I remain friends with them to this day, since it is my practice never to close anyone out of my heart, even as I set boundaries with some whose interactions were toxic. Far easier to live in “la-la land” than to actually put my whole self in, as if I were doing the hokey-pokey.
I have relished my peace and quiet and the freedom that comes from being a solo act. I have wistfully wondered what it would be like to have a true companion, as my parents had been to each other for more than five decades. I have almost forgotten what it is like to be in a committed relationship and wonder if it will ever happen again.
I have friends in multiple categories—blissfully and frustrated-to-be single, monogamous, polyamorous, widowed, LGBTQ, divorced and separated. I feel welcome in the company of all of them and no longer wonder if any of them question, as I still do from time to time: “What’s wrong with this picture?” That this social butterfly who, according to friends “knows everyone,” in a way that would do Kevin Bacon proud, is a party of one.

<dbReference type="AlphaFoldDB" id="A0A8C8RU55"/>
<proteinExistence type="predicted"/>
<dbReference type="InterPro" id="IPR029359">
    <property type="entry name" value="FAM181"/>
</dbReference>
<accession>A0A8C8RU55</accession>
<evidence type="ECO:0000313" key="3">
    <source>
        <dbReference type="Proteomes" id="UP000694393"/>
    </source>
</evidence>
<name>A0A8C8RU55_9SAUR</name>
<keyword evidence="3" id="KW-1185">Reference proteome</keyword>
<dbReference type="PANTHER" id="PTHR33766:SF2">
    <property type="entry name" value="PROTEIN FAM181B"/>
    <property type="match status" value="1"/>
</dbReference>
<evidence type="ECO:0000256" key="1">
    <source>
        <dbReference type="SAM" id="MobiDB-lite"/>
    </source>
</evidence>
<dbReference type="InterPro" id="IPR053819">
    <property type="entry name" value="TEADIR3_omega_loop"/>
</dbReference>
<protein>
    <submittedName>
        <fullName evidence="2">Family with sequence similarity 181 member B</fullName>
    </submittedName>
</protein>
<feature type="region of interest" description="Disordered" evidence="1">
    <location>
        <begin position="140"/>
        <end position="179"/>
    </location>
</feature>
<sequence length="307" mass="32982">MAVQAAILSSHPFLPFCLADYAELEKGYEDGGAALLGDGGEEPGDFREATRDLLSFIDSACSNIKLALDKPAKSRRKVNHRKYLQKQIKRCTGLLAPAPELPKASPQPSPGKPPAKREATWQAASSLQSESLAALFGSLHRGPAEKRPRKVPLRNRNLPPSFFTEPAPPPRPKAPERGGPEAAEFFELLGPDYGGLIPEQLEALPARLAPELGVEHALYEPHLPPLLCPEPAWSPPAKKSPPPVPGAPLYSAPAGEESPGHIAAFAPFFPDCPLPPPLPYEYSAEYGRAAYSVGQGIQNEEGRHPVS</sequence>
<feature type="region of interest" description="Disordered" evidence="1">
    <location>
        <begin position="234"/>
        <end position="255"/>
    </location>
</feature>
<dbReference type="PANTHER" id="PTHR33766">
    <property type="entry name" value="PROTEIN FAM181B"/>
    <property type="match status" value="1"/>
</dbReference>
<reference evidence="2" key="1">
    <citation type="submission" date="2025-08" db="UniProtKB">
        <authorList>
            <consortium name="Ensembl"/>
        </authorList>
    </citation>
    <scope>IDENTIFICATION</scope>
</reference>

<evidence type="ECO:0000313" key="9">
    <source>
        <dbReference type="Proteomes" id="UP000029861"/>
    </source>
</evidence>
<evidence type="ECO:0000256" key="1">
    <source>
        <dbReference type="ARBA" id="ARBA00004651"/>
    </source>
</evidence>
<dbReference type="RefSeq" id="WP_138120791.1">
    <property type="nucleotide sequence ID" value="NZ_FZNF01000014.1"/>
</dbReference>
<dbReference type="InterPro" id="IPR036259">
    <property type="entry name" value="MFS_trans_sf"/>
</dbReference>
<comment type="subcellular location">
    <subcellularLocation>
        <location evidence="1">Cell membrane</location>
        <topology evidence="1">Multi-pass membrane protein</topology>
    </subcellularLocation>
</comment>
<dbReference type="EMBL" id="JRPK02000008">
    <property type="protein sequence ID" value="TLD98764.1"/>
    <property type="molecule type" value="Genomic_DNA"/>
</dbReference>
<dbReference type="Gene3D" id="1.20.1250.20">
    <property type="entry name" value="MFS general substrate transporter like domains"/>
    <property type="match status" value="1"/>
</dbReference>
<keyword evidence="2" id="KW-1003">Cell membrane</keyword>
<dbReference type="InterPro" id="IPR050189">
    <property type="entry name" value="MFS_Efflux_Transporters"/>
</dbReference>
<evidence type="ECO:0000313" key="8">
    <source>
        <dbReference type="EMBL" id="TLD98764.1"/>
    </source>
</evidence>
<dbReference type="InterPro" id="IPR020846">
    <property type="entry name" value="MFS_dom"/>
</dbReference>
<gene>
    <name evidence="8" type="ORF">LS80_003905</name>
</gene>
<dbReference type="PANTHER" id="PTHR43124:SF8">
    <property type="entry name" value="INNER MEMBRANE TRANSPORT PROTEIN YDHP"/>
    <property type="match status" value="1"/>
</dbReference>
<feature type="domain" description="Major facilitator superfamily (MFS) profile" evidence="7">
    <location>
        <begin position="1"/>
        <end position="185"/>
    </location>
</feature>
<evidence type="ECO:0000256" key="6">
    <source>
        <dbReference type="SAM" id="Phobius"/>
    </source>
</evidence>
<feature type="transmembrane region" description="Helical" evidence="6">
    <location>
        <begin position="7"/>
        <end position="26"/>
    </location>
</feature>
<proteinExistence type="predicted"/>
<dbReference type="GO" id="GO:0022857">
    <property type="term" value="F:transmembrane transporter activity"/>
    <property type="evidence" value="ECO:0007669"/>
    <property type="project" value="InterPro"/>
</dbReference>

I have done the internet dating dance and it has felt far too much like a weird fusion of job interview and audition. I would much prefer to meet someone, as I had prior to my marriage and as I did with my husband, in the general course of life, doing what I enjoy doing.
At lunch last week with a long time friend who has known me since the 1980s, I mentioned my fear of attracting another partner with the same wounds and issues as Michael. She looked me in the eye and told me that I wouldn’t since I was now vibrating at a different frequency than I was way back then. To translate for non “woo woo” folks, Lorraine meant that I had done a shit ton of work on myself and would cross the street to avoid those dynamics now.
She asked me if I knew then what I know now, would I have chosen to marry him? I immediately said I wouldn’t and yet, I know that the experiences I had led to the life I am enjoying now. Much of the creative work in which I am engaged, including my writing, emerged from publishing a magazine together. For that and many other ‘”blesson(s),” which is a contraction of blessings and lessons, I am grateful.